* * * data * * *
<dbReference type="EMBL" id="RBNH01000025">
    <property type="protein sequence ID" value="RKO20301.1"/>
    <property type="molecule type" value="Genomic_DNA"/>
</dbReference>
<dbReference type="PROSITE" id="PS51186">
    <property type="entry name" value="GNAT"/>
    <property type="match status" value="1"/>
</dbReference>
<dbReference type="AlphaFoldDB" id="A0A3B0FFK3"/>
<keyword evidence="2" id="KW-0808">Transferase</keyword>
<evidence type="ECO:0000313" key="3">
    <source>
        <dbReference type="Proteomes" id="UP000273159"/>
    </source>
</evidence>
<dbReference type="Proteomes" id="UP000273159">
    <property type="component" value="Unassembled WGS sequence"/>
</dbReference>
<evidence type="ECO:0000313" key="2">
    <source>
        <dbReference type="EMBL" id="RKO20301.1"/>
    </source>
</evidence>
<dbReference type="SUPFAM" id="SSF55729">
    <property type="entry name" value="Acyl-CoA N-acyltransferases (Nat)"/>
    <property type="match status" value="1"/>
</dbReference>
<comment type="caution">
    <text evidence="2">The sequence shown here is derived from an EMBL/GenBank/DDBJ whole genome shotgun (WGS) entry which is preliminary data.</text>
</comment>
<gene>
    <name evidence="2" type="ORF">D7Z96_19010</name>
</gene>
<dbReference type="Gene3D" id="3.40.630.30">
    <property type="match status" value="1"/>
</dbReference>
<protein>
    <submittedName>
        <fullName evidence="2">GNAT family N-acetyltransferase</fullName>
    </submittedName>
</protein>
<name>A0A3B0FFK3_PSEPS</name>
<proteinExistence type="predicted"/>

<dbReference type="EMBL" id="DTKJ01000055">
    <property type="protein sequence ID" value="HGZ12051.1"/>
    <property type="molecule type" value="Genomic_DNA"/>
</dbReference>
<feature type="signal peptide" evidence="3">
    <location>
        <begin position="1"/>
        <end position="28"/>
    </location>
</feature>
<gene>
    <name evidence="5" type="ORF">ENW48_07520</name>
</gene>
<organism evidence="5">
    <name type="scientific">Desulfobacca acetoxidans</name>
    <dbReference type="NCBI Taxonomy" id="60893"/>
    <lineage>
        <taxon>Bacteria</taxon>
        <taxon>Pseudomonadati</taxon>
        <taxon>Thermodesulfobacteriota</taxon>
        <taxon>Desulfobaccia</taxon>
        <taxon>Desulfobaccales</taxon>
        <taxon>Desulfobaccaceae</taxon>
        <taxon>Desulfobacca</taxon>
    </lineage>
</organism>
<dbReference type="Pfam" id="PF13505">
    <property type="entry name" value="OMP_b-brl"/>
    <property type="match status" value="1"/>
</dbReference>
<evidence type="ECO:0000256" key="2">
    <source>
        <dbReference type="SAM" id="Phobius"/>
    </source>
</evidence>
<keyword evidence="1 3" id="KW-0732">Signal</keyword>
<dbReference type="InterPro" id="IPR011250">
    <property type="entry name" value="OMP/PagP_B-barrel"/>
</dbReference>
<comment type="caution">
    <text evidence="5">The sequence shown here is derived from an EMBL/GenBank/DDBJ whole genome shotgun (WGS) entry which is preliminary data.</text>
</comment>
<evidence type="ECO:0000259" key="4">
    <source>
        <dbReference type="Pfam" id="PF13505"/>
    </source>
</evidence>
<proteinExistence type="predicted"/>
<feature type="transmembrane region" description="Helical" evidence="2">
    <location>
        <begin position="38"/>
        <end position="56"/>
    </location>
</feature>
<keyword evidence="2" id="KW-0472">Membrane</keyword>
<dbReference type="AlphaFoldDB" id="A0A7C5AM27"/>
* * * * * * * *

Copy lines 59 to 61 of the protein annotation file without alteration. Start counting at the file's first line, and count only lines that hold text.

    <dbReference type="NCBI Taxonomy" id="60893"/>
    <lineage>
        <taxon>Bacteria</taxon>